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Recognizing numbers

Posted 10 years ago
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Python's sympy has a function called nsimplify that can do this: 
>>> from sympy import *
>>> nsimplify(4.242640687119286)
>>> nsimplify(pi, tolerance=1e-7)
exp(141/895 + sqrt(780631)/895)

It finds closed form approximations to numbers.  This looks like a lot of fun (and is potentially useful).
Original source:

So, can Mathematica do this?

POSTED BY: Michael Croucher
5 Replies
Thanks for the replies everyone emoticon
POSTED BY: Michael Croucher
Hello Mike,

One of the very first posts on Mathematica.SE was on a similar topic:

Be sure to look at all answers (not just highly voted ones), and follow the links.  I asked a similar question on MathGroup a few years ago which also has interesting answers:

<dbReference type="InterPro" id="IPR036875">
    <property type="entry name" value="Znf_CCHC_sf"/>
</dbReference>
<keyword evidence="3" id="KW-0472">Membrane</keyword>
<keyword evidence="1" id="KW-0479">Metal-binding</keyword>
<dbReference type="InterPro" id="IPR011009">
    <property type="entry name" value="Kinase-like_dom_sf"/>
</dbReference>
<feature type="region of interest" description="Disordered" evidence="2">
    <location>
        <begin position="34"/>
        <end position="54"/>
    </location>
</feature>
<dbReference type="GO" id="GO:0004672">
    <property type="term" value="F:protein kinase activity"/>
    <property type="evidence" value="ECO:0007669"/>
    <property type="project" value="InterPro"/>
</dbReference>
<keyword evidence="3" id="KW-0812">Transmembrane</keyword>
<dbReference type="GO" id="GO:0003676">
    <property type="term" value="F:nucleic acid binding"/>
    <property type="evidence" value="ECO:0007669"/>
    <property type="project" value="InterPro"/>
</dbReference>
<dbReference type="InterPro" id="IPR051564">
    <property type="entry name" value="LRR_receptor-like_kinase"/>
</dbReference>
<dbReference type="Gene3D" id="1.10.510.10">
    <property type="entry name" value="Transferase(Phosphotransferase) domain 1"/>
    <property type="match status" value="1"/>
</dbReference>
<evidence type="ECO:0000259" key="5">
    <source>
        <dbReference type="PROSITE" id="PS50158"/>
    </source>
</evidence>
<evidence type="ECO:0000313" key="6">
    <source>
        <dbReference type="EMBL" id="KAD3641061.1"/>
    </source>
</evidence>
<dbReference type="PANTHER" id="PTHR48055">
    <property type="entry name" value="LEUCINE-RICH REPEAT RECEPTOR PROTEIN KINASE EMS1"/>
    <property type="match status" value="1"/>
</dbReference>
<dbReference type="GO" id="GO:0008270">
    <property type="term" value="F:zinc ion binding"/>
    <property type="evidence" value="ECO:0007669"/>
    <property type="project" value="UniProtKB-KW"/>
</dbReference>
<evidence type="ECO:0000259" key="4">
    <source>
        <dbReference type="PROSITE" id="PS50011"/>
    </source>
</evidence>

It was inspired by Maple's identify() function.
POSTED BY: Szabolcs Horvát
BTW the same function was used to recover some of the Ramanujan lost equations, as discussed in this latest Wolfram Blog: After 100 Years, Ramanujan Gap Filled . Below is the image from his "lost notebook" showing some incomplete equations. Click on the link or the image to read the full blog.
POSTED BY: Vitaliy Kaurov
Posted 10 years ago
Built in function
Out = 3*Sqrt[2]
works, and so does the Wolfram|Alpha query with quite a few results: 

Recent post at Wolfram Blog From Close to Perfect—A Triangle Problem  just discussed this very issue.

Hope that helps.
Very nice. Thank you.
POSTED BY: Michael Croucher
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